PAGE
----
Programs of Study
106.2 Moot Court
The Faculty of Law runs an extensive Moot Court program designed to give students experience in the preparation and presentation of cases at trial and on appeal, in interviewing and counseling clients and in Aboriginal dispute resolution contexts. Students in first-year Law are required to argue a moot case. The moot takes place in the Winter Term. Grading is based on written advocacy (factum preparation) and oral advocacy. In upper years, students may participate in the competitive mooting program. There are four main groups of competitive moots: appellate advocacy moots, a trial moot, client counseling and labour arbitration competitions, and an Aboriginal law moot. Course credit is offered for moot participation. An instructor is assigned to each moot as an advisor. Students are graded on their written and oral advocacy. Students may also participate (without credit) in the Negotiation Competition.
Students are selected for the appellate advocacy moots through either the in-house Brimacombe Selection Round or through selection processes for individual moots, held each Fall. Through the Brimacombe Selection moot, students are allocated to the moot teams based on their ranking in the moot, grades received, their preferences and restrictions on participation in the various competitive moots. The criteria for all other moots will vary depending on the moot. There are seven appellate advocacy moots: the Jessup Moot (an international law moot); the Laskin Moot (a national, bilingual moot); the Gale Cup Moot (a national moot typically in constitutional or criminal law); the Canadian Corporate/Securities Law Moot; the Clinton J Ford Moot (an in-house moot, open to students with a minimum of 60); the National Taxation Moot; and the Alberta Court of Appeal Moot (a competition between the Universities of Alberta and Calgary, open to students with more than 32 but less than 60).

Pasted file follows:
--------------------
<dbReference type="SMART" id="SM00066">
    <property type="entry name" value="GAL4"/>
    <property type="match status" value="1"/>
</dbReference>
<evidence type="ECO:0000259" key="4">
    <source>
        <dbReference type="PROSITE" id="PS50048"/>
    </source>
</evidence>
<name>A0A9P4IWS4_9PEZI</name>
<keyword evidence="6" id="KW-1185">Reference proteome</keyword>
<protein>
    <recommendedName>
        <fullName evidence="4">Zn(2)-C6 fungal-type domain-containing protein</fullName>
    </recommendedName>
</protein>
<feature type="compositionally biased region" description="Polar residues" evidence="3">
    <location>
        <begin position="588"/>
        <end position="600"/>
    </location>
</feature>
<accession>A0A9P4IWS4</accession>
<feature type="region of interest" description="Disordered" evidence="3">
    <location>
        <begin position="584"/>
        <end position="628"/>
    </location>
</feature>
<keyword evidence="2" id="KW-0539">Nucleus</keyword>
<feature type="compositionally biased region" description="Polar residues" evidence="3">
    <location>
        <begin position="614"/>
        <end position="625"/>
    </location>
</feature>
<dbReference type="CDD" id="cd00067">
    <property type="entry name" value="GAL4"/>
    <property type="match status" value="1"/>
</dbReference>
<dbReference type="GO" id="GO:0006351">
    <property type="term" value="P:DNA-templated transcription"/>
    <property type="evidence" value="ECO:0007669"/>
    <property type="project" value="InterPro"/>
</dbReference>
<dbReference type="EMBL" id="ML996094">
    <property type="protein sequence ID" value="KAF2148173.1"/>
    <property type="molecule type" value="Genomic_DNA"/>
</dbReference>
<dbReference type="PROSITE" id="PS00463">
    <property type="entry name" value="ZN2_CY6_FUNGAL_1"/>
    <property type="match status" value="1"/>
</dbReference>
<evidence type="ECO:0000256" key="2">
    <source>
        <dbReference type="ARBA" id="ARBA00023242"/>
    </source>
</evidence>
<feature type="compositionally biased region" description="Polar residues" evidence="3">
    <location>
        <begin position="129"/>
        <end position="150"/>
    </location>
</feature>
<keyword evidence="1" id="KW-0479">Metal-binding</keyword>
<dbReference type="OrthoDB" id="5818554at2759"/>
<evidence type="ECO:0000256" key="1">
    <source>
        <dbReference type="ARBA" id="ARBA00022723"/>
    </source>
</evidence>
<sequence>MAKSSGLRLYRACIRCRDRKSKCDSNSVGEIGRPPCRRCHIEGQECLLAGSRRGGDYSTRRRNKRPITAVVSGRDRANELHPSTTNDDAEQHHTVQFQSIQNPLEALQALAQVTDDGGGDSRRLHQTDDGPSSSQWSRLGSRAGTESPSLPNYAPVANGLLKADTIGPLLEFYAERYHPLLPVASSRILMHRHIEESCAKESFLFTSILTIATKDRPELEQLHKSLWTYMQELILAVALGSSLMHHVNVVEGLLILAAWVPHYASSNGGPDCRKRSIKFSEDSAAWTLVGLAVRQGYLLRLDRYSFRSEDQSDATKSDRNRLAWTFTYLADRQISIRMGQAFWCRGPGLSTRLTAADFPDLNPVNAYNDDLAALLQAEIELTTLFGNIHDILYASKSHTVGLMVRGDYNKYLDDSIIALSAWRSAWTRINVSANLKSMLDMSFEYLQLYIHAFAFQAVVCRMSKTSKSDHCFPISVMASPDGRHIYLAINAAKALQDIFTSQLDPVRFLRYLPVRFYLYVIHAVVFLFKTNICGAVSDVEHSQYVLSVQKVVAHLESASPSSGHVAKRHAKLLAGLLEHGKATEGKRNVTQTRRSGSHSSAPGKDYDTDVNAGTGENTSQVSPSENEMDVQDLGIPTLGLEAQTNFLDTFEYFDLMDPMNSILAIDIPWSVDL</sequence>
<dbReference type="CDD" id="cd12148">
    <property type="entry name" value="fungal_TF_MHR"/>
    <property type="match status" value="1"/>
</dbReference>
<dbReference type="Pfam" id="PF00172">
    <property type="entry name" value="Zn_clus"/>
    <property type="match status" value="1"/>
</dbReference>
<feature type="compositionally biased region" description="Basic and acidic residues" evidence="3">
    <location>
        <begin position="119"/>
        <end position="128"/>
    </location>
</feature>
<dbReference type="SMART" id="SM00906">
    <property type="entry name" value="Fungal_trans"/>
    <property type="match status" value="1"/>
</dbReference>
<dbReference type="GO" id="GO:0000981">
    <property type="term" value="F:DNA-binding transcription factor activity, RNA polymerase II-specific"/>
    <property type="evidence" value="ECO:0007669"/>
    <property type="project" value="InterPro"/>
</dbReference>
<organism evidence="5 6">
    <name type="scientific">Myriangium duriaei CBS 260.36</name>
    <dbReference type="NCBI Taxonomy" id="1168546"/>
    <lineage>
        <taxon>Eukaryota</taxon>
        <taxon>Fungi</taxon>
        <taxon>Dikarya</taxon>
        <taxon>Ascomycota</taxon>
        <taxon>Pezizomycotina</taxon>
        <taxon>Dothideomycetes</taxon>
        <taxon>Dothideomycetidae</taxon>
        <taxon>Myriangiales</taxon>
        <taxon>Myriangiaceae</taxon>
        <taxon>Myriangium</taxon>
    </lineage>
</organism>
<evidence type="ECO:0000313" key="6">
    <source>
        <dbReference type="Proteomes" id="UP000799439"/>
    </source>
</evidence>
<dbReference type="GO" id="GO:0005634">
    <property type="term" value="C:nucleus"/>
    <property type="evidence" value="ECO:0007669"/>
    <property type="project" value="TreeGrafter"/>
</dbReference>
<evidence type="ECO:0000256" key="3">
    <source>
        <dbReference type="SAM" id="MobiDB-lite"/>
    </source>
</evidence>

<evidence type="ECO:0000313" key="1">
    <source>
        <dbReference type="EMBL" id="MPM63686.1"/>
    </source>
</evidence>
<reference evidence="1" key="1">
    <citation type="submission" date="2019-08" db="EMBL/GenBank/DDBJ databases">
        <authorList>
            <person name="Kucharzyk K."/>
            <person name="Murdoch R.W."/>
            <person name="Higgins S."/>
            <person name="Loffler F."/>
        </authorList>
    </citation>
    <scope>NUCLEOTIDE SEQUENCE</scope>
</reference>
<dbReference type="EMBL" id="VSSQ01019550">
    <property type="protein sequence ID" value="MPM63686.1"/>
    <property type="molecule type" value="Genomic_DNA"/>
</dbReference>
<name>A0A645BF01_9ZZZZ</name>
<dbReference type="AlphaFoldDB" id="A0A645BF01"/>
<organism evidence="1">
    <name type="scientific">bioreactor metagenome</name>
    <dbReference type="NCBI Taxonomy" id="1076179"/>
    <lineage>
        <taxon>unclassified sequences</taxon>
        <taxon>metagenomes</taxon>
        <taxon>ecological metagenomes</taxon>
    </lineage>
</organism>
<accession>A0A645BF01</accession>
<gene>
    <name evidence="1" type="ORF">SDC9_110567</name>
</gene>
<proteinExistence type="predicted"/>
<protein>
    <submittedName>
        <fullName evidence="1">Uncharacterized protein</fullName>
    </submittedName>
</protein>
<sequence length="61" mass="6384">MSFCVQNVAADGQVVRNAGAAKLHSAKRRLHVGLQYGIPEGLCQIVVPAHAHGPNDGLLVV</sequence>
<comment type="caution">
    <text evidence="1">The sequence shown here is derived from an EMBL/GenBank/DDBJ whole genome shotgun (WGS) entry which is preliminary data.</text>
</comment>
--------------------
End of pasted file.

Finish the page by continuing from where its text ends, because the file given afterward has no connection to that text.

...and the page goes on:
Students are selected for Western Canada Trial Moot (a trial advocacy moot involving law schools in British Columbia, Alberta, Saskatchewan and Manitoba) through the in-house Coughlan Moot, held in the Fall Term. If the team places in the top three at the Western Canada Trial Moot, the team will compete in the National Trial Moot.
Students are selected for the Client Counseling and Negotiation Competitions (international competitions under the auspices of the American Bar Association) and for the Labour Arbitration Moot through separate procedures.
Students are selected for the Kawaskimhon National Aboriginal Moot through an in-house selection process.